Top BBC presenter Samira Ahmed is taking the broadcaster to an employment tribunal over claims she was paid less than her male colleagues.
Ahmed is due to appear at a central London tribunal on Monday next week over an alleged “failure to provide equal pay for equal work”, filings show.
The legal dispute, first reported by the Guardian, could prove to be a watershed moment in a gender pay gap controversy that has engulfed the broadcaster in recent months.
The row was thrust into the limelight in January last year when the BBC’s China editor Carrie Gracie resigned in protest at alleged pay discrimination.
Scores of female staff members have since formed a group called BBC Women, which is aimed at highlighting pay disparity and lobbies for reform, while some prominent male journalists – including Huw Edwards, John Humphrys and Jon Sopel – have also taken pay cuts.
In March the equality regulator opened an investigation into the organisation’s historical policy and pay practices, probing all pay complaints since the beginning of 2016.
Ahmed is one of the broadcaster’s best-known female presenters, fronting Newswatch, a programme that airs viewers’ opinions on how the corporation has covered news topics. She also presents popular arts and culture show Front Row on Radio 4.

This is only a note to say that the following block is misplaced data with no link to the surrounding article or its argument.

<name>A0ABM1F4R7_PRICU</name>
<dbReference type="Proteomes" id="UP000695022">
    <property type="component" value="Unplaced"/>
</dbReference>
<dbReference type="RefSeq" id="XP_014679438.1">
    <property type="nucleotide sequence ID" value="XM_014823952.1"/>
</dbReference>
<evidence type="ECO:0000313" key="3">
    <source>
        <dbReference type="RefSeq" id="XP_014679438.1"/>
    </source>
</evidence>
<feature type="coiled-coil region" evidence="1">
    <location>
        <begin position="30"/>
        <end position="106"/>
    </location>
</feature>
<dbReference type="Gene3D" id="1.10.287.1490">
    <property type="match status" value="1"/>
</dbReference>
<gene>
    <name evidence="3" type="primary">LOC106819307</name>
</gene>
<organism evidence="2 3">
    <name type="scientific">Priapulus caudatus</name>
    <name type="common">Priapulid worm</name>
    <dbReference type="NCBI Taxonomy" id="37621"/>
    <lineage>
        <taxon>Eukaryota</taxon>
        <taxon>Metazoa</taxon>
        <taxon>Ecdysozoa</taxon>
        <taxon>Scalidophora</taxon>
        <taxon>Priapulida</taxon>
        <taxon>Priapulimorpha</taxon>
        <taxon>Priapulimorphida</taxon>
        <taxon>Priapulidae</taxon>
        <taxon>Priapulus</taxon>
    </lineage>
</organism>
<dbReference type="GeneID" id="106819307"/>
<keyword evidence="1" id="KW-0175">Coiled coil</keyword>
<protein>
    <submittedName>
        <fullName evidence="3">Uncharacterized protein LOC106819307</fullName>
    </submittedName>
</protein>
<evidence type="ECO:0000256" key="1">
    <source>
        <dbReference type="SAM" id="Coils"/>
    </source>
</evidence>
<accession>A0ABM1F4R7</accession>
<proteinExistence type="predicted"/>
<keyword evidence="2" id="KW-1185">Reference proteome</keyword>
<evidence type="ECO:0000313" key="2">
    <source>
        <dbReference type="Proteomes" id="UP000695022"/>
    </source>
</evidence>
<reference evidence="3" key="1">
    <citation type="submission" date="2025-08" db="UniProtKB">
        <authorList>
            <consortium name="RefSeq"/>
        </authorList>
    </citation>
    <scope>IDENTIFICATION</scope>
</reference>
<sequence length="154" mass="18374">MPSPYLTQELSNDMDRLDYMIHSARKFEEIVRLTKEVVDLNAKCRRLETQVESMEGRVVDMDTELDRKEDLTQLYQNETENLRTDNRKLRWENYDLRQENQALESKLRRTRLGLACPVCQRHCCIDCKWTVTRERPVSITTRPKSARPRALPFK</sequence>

Ahmed has been contacted for further details about the case. The BBC declined to comment.
The hearing could pave the way for a series of embarrassing tribunal hearings against the BBC as more women take action over unfair remuneration policies.
Last month the corporation was forced to pay £130,000 to settle an equal pay dispute. Caroline Barlow, who resigned in February after six years at the broadcaster, said that 15 male colleagues were paid more than her for similar work. The BBC denied the allegations, but agreed to settle the case out of court.
It will also deal a fresh blow to the corporation, which is still reeling from a controversy around its handling of an impartiality complaint against Breakfast presenter Naga Munchetty.
In an embarrassing U-turn, director general was forced to reverse the company’s decision to uphold a complaint against Munchetty over her comments about US President Donald Trump.
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